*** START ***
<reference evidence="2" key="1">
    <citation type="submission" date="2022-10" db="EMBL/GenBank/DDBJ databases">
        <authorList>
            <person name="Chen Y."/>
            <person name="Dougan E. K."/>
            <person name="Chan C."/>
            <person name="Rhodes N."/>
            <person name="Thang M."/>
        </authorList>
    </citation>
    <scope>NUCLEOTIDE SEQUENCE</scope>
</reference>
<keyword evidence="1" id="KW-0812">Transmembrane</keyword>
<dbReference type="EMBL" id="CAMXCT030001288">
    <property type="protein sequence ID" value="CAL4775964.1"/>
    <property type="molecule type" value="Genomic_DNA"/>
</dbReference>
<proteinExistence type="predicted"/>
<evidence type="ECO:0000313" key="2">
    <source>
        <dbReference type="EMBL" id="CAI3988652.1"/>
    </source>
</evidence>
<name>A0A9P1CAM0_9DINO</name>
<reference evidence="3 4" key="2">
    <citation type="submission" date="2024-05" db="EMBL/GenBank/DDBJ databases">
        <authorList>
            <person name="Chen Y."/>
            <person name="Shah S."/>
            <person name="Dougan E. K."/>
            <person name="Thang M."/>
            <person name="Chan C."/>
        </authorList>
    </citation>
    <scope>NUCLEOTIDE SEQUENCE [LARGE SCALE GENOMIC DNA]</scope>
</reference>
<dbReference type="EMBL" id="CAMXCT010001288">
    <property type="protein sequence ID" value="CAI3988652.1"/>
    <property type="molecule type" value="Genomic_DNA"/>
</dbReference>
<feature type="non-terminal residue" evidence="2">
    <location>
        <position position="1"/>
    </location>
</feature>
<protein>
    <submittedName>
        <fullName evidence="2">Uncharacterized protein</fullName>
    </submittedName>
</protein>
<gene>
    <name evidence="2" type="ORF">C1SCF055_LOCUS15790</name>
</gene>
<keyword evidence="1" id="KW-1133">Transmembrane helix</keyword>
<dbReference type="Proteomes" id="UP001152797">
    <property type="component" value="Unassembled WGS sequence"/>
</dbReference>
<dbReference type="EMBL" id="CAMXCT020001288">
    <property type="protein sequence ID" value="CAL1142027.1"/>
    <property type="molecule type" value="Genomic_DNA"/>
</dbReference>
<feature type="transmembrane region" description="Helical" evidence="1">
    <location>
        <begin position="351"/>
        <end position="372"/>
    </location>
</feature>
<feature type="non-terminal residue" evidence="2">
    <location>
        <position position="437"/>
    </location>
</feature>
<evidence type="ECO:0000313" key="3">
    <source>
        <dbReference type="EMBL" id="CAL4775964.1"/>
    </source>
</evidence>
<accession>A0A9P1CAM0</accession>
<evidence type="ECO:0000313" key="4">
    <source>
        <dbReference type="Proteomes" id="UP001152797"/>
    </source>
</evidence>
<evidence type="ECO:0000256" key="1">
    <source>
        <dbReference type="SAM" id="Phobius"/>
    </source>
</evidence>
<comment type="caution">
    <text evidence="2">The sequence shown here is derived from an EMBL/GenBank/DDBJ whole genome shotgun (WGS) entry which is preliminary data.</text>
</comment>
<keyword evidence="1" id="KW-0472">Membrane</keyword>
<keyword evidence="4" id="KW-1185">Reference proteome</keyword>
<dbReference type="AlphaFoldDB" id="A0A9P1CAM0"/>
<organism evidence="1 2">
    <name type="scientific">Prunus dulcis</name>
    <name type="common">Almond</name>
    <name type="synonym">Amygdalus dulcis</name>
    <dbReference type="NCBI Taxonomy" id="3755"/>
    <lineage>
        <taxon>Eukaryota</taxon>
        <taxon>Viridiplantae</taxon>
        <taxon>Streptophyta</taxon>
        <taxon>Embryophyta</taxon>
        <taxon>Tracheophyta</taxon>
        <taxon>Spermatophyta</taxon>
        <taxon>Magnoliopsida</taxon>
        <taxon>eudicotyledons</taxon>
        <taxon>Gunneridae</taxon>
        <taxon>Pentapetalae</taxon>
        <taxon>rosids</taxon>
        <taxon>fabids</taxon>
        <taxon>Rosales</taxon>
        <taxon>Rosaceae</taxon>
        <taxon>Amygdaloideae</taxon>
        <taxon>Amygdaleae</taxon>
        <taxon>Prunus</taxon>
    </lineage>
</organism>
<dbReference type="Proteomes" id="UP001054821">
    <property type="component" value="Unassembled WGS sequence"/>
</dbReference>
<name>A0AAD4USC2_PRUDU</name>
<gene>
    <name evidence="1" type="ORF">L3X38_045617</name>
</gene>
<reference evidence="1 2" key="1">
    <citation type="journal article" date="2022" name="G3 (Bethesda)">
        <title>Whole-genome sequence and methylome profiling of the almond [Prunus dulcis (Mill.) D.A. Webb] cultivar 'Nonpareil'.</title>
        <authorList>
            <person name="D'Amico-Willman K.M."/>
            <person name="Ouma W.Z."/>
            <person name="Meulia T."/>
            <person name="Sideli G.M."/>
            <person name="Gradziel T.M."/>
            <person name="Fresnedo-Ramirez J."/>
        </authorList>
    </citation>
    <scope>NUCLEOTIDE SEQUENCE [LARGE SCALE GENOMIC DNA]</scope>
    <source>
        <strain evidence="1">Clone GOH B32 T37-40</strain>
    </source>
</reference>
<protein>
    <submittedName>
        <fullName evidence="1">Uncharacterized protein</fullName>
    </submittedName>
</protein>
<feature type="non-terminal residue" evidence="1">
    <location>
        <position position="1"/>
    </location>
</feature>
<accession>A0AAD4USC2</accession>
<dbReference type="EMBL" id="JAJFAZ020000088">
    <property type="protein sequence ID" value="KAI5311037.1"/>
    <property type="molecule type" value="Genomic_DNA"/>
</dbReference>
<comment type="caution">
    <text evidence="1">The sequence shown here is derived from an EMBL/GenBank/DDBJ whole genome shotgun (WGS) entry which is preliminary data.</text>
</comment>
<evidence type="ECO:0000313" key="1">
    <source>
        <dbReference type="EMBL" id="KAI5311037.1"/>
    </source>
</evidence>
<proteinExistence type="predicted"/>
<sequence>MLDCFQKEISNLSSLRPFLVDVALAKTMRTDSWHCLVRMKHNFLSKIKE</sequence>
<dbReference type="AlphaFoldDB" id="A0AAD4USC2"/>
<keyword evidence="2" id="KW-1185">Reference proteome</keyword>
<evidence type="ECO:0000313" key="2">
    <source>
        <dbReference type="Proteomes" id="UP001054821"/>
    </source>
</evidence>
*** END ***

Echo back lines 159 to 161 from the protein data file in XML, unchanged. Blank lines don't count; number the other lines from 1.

<comment type="caution">
    <text evidence="1">The sequence shown here is derived from an EMBL/GenBank/DDBJ whole genome shotgun (WGS) entry which is preliminary data.</text>
</comment>